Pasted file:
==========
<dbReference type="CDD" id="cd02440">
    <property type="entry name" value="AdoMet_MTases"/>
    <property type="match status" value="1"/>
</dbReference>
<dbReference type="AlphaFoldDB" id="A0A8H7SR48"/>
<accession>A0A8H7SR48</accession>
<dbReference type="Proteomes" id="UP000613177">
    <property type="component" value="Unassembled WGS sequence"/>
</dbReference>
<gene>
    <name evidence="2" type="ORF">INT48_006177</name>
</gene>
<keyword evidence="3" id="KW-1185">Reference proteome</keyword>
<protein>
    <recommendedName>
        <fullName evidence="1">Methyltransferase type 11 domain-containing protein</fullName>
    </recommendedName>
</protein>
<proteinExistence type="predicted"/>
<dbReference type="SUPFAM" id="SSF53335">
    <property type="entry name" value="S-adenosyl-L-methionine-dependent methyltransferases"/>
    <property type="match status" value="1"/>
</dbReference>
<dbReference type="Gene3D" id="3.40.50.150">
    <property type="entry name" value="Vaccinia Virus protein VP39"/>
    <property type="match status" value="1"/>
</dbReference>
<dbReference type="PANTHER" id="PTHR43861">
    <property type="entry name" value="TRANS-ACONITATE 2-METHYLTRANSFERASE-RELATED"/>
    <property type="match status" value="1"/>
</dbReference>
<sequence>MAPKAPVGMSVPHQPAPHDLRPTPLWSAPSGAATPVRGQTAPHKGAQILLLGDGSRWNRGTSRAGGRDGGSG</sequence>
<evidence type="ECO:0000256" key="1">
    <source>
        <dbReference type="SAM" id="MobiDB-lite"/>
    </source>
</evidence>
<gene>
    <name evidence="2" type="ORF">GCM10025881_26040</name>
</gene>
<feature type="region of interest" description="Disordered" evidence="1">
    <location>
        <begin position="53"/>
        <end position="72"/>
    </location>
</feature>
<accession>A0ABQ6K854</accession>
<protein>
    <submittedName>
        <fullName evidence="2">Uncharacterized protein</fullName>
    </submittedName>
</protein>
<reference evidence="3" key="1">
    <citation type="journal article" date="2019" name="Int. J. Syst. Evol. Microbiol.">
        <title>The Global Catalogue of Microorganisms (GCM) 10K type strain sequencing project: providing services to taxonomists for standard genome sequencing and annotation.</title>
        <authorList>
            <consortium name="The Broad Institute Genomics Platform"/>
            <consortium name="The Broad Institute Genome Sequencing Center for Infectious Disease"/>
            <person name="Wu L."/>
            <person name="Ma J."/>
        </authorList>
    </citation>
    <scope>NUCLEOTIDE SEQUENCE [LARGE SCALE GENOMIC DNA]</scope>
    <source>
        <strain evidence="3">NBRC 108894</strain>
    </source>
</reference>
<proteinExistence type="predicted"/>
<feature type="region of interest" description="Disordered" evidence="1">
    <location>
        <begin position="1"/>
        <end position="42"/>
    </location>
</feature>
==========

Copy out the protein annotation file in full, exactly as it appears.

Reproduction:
<dbReference type="CDD" id="cd02440">
    <property type="entry name" value="AdoMet_MTases"/>
    <property type="match status" value="1"/>
</dbReference>
<dbReference type="AlphaFoldDB" id="A0A8H7SR48"/>
<accession>A0A8H7SR48</accession>
<dbReference type="Proteomes" id="UP000613177">
    <property type="component" value="Unassembled WGS sequence"/>
</dbReference>
<gene>
    <name evidence="2" type="ORF">INT48_006177</name>
</gene>
<keyword evidence="3" id="KW-1185">Reference proteome</keyword>
<protein>
    <recommendedName>
        <fullName evidence="1">Methyltransferase type 11 domain-containing protein</fullName>
    </recommendedName>
</protein>
<proteinExistence type="predicted"/>
<dbReference type="SUPFAM" id="SSF53335">
    <property type="entry name" value="S-adenosyl-L-methionine-dependent methyltransferases"/>
    <property type="match status" value="1"/>
</dbReference>
<dbReference type="Gene3D" id="3.40.50.150">
    <property type="entry name" value="Vaccinia Virus protein VP39"/>
    <property type="match status" value="1"/>
</dbReference>
<dbReference type="PANTHER" id="PTHR43861">
    <property type="entry name" value="TRANS-ACONITATE 2-METHYLTRANSFERASE-RELATED"/>
    <property type="match status" value="1"/>
</dbReference>
<sequence>MAPKAPVGMSVPHQPAPHDLRPTPLWSAPSGAATPVRGQTAPHKGAQILLLGDGSRWNRGTSRAGGRDGGSG</sequence>
<evidence type="ECO:0000256" key="1">
    <source>
        <dbReference type="SAM" id="MobiDB-lite"/>
    </source>
</evidence>
<gene>
    <name evidence="2" type="ORF">GCM10025881_26040</name>
</gene>
<feature type="region of interest" description="Disordered" evidence="1">
    <location>
        <begin position="53"/>
        <end position="72"/>
    </location>
</feature>
<accession>A0ABQ6K854</accession>
<protein>
    <submittedName>
        <fullName evidence="2">Uncharacterized protein</fullName>
    </submittedName>
</protein>
<reference evidence="3" key="1">
    <citation type="journal article" date="2019" name="Int. J. Syst. Evol. Microbiol.">
        <title>The Global Catalogue of Microorganisms (GCM) 10K type strain sequencing project: providing services to taxonomists for standard genome sequencing and annotation.</title>
        <authorList>
            <consortium name="The Broad Institute Genomics Platform"/>
            <consortium name="The Broad Institute Genome Sequencing Center for Infectious Disease"/>
            <person name="Wu L."/>
            <person name="Ma J."/>
        </authorList>
    </citation>
    <scope>NUCLEOTIDE SEQUENCE [LARGE SCALE GENOMIC DNA]</scope>
    <source>
        <strain evidence="3">NBRC 108894</strain>
    </source>
</reference>
<proteinExistence type="predicted"/>
<feature type="region of interest" description="Disordered" evidence="1">
    <location>
        <begin position="1"/>
        <end position="42"/>
    </location>
</feature>